The AfCFTA will make Africa the largest free trade area created in terms of numbers of participating countries since the formation of the World Trade Organization, according to the AU.
The Federal Executive Council had on Wednesday last week, approved for the President to sign the framework agreement for establishing the African Continental Free Trade Area.
President Muhammadu Buhari who leads Africa's largest economy, Nigeria, cancelled his planned trip to the summit citing a need for further domestic consultations about the deal.
"But we shall have another summit in Mauritania in July where we expect countries with reservations to also sign", said Albert Muchanga, the AU Commissioner for Trade and Industry.
Speaking at the opening of the summit, AU Commission Chairperson Moussa Faki Mahamat urged African heads of state and government to sign this landmark agreement.
"On the contrary, as we trade more among ourselves, African firms will become bigger, more specialised, and more competitive internationally".
"The task now is to ratify the African Continental Free Trade Area and the Protocol on the Free Movement of Persons, so that they may come into effect as soon as possible", he said.
He stressed the importance of intra-African trade for Africa's economic development.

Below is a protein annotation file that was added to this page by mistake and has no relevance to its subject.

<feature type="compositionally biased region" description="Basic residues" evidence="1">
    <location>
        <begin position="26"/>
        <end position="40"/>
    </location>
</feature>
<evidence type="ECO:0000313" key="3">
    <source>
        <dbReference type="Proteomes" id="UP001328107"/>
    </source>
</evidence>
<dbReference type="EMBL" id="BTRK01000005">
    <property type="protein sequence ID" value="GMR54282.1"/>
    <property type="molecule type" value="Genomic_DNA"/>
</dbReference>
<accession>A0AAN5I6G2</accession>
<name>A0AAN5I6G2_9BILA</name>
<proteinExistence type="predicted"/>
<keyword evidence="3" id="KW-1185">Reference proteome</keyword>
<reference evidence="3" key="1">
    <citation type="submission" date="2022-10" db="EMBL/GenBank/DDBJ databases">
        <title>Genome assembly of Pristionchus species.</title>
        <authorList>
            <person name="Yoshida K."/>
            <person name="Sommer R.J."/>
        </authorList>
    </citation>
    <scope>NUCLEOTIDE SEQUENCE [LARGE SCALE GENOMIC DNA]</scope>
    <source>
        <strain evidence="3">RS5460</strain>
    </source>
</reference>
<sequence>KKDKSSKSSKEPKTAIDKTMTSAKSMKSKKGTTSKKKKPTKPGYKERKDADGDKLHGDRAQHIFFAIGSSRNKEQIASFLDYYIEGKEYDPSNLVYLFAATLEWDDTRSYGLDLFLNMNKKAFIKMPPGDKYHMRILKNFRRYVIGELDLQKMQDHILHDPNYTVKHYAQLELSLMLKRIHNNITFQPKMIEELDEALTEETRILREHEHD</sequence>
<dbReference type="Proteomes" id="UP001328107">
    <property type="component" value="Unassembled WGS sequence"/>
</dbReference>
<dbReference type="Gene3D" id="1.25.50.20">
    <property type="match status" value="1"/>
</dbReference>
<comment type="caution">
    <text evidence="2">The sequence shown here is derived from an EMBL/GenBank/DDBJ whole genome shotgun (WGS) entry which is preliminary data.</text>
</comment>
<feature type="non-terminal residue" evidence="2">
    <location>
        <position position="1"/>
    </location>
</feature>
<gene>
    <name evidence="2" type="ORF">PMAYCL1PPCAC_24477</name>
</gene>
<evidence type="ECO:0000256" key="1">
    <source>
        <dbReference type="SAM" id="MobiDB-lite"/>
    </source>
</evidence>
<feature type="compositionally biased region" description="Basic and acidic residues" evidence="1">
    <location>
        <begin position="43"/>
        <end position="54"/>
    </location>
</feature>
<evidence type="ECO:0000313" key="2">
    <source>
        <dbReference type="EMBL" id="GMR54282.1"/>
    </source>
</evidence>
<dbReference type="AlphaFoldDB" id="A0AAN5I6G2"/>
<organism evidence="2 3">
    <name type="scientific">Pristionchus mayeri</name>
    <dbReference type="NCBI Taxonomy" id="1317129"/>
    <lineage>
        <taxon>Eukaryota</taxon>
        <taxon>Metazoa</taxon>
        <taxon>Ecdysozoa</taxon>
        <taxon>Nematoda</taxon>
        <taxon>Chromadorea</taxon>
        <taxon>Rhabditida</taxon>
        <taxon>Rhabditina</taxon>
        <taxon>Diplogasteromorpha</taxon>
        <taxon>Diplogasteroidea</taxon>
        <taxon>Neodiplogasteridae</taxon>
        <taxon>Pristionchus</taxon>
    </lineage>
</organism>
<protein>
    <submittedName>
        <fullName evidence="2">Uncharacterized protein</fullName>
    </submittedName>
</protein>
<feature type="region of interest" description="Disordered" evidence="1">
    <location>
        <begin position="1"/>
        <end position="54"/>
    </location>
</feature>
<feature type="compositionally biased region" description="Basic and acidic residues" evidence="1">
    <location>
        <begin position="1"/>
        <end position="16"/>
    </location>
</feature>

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Those that spoke to our correspondent are a former Director-General, Abuja Chamber of Commerce and Industry, Dr. Chijioke Ekechukwu; the President, National Association of Small Scale Industrialists, Mr Ezekiel Essien and a Developmental Economist, Odilim Enwagbara.
"In the long run, the continental free-trade area has tremendous potential benefit to all the member countries in boosting their trade and transforming their economies", Edward Brown, director at the African Centre for Economic Transformation, told Al Jazeera.
The trade plan, which was endorsed by Nigeria's cabinet last week, is meant to help African economies retain more value from their resources.
With the deadline disease, the South African government has been forced to halt the supply of meat, with the country battling to put the situation under control.
"The agreement says that 90 per cent of the tariff plan would be liberalised, leaving only 10 per cent to protect manufacturers, and that 10 per cent is too low".
The establishment of the Free Trade Area will result in the establishment of a market of over one billion two hundred million people, with a combined gross product of over three trillion dollars.
He said: "The conclusion we reached was that it is very important that in doing the agreement, we are clear that we are doing is good for Nigeria".